Free
The Somatic Connection  |   October 2016
Transcendence From Patient-Centered Care to Person-Centered Care: A Study of the Biopsychosocial Impact of Personality on Health
Author Notes
  • Western University of Health Science College of Osteopathic Medicine of the Pacific-Northwest, Lebanon, Oregon 
Article Information
The Somatic Connection   |   October 2016
Transcendence From Patient-Centered Care to Person-Centered Care: A Study of the Biopsychosocial Impact of Personality on Health
The Journal of the American Osteopathic Association, October 2016, Vol. 116, 687. doi:10.7556/jaoa.2016.137
The Journal of the American Osteopathic Association, October 2016, Vol. 116, 687. doi:10.7556/jaoa.2016.137
Fahlgren E, Nima AA, Archer T, Garcia D. Person-centered osteopathic practice: patients’ personality (body, mind and soul) and health (ill-being and well-being). Peer J. 2015;3:e1349. doi:10.7717/peerj.1349. 
Osteopathic physicians have often seen the effect that biopsychosocial stressors can have on a patient’s health and well-being. There are few studies, however, that examine how personality influences health outcomes. Understanding how personality can affect health care and engage patients in self-care is crucial to moving health care forward. 
Thirty osteopathic practitioners in Sweden who were members of the Swedish Osteopathic Association agreed to voluntarily participate in the data collection of their patient population. Swedish researchers examined the link between personality and health in this study of 524 patients. 
The study measured personality well-being and ill-being, and dysfunction from the presenting problem. Personality was measured by a survey that assessed the 4 temperament dimensions (harm avoidance, novelty seeking, reward dependence, and persistence) and the 3 character dimensions (self-directedness, cooperativeness, and self-transcendence).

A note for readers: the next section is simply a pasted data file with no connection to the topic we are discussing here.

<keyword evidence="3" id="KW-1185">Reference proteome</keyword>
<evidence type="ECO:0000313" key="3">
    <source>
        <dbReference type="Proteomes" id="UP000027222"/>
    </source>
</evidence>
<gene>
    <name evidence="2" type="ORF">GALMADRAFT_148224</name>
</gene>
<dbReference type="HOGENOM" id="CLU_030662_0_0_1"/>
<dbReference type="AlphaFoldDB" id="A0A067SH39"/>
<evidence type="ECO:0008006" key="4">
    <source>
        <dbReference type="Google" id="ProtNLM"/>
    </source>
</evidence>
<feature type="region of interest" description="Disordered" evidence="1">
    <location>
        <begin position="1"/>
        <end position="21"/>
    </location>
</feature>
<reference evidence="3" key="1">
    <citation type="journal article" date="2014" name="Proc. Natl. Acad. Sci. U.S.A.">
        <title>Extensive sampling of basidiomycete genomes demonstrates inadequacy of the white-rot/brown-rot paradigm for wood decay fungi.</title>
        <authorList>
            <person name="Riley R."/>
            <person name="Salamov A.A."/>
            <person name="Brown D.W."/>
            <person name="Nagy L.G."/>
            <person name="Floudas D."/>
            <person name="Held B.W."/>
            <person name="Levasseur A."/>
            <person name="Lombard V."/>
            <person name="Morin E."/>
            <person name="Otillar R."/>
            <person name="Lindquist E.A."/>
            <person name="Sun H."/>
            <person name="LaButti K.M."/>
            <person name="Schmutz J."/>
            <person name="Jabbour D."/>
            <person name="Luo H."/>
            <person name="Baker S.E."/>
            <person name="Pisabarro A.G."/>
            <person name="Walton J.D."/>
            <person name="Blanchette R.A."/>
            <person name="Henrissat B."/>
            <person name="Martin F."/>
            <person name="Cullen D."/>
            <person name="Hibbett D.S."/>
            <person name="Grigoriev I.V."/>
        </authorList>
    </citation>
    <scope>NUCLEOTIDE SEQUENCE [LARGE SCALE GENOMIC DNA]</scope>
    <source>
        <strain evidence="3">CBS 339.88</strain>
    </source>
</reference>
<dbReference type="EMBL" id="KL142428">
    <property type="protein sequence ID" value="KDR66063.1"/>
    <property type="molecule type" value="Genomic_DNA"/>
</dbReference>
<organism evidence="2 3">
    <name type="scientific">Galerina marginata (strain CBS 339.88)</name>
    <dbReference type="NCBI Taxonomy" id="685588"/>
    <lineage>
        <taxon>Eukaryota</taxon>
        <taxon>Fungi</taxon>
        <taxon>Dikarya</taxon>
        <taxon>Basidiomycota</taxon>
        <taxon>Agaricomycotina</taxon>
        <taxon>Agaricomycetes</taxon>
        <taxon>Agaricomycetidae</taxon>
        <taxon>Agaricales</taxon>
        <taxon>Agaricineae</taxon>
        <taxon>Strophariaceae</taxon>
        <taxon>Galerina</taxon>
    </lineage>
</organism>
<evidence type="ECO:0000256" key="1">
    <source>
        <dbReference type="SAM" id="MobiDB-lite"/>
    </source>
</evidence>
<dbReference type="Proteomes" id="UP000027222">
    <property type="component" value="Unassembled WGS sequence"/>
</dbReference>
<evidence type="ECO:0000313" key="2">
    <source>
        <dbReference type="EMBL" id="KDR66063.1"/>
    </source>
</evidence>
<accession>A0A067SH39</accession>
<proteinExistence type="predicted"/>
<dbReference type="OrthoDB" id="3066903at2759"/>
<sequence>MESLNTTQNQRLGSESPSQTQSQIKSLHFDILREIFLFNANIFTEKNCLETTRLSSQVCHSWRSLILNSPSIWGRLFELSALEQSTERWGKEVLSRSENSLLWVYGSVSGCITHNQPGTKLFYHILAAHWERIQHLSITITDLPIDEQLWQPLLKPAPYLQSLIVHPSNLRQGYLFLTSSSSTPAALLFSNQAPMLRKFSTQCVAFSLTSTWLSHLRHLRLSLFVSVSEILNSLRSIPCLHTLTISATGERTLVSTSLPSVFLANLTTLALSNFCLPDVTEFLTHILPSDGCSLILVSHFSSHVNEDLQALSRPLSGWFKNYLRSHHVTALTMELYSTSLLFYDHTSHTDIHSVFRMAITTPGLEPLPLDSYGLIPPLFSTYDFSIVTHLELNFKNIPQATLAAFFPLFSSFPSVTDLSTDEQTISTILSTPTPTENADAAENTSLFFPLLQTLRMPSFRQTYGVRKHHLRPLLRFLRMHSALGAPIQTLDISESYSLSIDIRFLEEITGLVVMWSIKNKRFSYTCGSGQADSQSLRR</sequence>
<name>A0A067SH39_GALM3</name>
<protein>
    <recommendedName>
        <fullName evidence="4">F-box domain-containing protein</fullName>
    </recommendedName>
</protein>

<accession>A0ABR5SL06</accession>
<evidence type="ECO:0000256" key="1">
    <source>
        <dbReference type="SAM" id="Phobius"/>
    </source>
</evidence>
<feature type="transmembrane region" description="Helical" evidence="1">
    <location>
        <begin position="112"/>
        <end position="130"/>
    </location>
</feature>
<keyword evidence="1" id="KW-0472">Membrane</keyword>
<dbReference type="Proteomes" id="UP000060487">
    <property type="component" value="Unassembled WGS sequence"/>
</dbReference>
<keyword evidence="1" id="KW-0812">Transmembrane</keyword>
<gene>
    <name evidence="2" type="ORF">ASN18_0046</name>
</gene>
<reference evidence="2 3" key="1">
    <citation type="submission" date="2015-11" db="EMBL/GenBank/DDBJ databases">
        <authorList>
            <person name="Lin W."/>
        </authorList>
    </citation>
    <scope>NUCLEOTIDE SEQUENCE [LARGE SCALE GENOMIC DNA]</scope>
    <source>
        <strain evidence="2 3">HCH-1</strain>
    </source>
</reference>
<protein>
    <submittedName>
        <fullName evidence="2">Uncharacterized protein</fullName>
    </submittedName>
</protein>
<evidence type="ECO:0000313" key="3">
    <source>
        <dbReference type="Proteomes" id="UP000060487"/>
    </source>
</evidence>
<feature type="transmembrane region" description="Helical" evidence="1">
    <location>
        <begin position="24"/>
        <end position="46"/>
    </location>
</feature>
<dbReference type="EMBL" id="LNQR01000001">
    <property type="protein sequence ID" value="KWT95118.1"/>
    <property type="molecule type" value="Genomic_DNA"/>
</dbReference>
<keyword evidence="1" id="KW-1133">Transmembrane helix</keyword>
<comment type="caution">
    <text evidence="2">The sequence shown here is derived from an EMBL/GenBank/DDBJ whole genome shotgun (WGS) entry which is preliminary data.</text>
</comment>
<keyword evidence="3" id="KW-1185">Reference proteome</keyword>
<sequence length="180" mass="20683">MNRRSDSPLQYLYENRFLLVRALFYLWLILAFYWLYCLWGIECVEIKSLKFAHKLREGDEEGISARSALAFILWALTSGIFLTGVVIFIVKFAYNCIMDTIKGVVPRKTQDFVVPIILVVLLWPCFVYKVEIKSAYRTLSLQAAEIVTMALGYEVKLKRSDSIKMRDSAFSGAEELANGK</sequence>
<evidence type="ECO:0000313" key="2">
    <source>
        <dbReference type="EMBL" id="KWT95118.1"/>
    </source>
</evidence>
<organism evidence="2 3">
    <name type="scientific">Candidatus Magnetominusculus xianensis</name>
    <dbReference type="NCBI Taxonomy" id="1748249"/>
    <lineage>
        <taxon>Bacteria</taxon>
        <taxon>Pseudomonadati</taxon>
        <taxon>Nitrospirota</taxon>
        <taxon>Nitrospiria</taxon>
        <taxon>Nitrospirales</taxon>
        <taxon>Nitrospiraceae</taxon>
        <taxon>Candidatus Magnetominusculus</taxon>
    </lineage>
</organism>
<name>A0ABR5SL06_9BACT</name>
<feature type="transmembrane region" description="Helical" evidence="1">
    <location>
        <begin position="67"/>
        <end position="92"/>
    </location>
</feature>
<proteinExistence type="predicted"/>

Well-being and ill-being data were collected via self-reported tests using 6- or 7-point Likert scales that measured temperament, character inventory, harmony in life, satisfaction with life, resiliency, positive and negative affect, and stress. 
The results of the surveys showed that patients’ personalities explained the variance of all well-being measures and most ill-being measures. Self-directedness (ie, self-determination and self-sufficiency) was the character dimension most positively related to all well-being measures and negatively related to ill-being. Harm avoidance, on the other hand, showed an inverse relationship. Self-transcendence was associated positively with harmony in life, resilience, positive affect, and energy, implying that the soul aspect of a patient’s personality, which allows one to have a sense of being part of something bigger than the self, is associated with well-being. 
Andrew Taylor Still, MD, DO, viewed the body as a triune being and believed that body, mind, and spirit1 were all vital to the care of the patient. This study suggests that the biopsychosocial aspect of care is important to the osteopathic medical profession and indicates that supporting resiliency and self-directedness in patients is key to a person-centered approach. Future studies are needed to clarify the permanence of these personality traits and to demonstrate how health care professionals can coach patients to become more resilient and self-aware. 
References
Still AT. The Philosophy and Mechanical Principles of Osteopathy. Kansas City, MO: Hudson-Kimberly Pub Co; 1892.